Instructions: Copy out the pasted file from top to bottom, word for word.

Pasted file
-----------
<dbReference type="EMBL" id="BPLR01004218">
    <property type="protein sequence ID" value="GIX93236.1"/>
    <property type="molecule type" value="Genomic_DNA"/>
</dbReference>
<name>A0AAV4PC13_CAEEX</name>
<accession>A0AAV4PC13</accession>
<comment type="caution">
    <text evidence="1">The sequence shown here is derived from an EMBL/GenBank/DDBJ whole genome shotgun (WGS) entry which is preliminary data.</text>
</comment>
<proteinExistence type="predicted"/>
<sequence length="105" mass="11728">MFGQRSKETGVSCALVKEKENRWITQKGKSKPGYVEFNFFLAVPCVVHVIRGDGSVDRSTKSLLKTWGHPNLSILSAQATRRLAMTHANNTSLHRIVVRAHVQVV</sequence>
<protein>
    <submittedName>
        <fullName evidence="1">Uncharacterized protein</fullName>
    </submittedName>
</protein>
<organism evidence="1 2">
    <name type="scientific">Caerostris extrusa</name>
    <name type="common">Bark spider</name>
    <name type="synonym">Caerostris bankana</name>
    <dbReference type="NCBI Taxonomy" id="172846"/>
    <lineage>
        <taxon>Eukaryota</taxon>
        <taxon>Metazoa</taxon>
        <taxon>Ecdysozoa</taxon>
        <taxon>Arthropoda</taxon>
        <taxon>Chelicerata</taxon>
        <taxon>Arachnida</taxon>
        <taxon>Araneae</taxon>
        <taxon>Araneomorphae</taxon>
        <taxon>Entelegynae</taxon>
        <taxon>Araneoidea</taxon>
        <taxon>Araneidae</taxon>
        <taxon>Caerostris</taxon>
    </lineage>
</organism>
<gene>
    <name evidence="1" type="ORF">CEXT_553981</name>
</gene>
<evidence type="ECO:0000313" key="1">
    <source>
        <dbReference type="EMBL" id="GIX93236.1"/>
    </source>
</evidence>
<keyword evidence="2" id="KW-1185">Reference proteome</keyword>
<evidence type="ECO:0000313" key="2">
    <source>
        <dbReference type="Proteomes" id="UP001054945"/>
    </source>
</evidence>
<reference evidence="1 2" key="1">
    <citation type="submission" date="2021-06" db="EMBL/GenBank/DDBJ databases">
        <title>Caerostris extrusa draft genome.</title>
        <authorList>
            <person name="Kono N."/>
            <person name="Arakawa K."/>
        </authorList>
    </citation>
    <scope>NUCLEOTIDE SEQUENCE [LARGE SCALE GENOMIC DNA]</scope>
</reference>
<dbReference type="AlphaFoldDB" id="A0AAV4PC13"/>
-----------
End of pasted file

<dbReference type="EMBL" id="BPLR01004218">
    <property type="protein sequence ID" value="GIX93236.1"/>
    <property type="molecule type" value="Genomic_DNA"/>
</dbReference>
<name>A0AAV4PC13_CAEEX</name>
<accession>A0AAV4PC13</accession>
<comment type="caution">
    <text evidence="1">The sequence shown here is derived from an EMBL/GenBank/DDBJ whole genome shotgun (WGS) entry which is preliminary data.</text>
</comment>
<proteinExistence type="predicted"/>
<sequence length="105" mass="11728">MFGQRSKETGVSCALVKEKENRWITQKGKSKPGYVEFNFFLAVPCVVHVIRGDGSVDRSTKSLLKTWGHPNLSILSAQATRRLAMTHANNTSLHRIVVRAHVQVV</sequence>
<protein>
    <submittedName>
        <fullName evidence="1">Uncharacterized protein</fullName>
    </submittedName>
</protein>
<organism evidence="1 2">
    <name type="scientific">Caerostris extrusa</name>
    <name type="common">Bark spider</name>
    <name type="synonym">Caerostris bankana</name>
    <dbReference type="NCBI Taxonomy" id="172846"/>
    <lineage>
        <taxon>Eukaryota</taxon>
        <taxon>Metazoa</taxon>
        <taxon>Ecdysozoa</taxon>
        <taxon>Arthropoda</taxon>
        <taxon>Chelicerata</taxon>
        <taxon>Arachnida</taxon>
        <taxon>Araneae</taxon>
        <taxon>Araneomorphae</taxon>
        <taxon>Entelegynae</taxon>
        <taxon>Araneoidea</taxon>
        <taxon>Araneidae</taxon>
        <taxon>Caerostris</taxon>
    </lineage>
</organism>
<gene>
    <name evidence="1" type="ORF">CEXT_553981</name>
</gene>
<evidence type="ECO:0000313" key="1">
    <source>
        <dbReference type="EMBL" id="GIX93236.1"/>
    </source>
</evidence>
<keyword evidence="2" id="KW-1185">Reference proteome</keyword>
<evidence type="ECO:0000313" key="2">
    <source>
        <dbReference type="Proteomes" id="UP001054945"/>
    </source>
</evidence>
<reference evidence="1 2" key="1">
    <citation type="submission" date="2021-06" db="EMBL/GenBank/DDBJ databases">
        <title>Caerostris extrusa draft genome.</title>
        <authorList>
            <person name="Kono N."/>
            <person name="Arakawa K."/>
        </authorList>
    </citation>
    <scope>NUCLEOTIDE SEQUENCE [LARGE SCALE GENOMIC DNA]</scope>
</reference>
<dbReference type="AlphaFoldDB" id="A0AAV4PC13"/>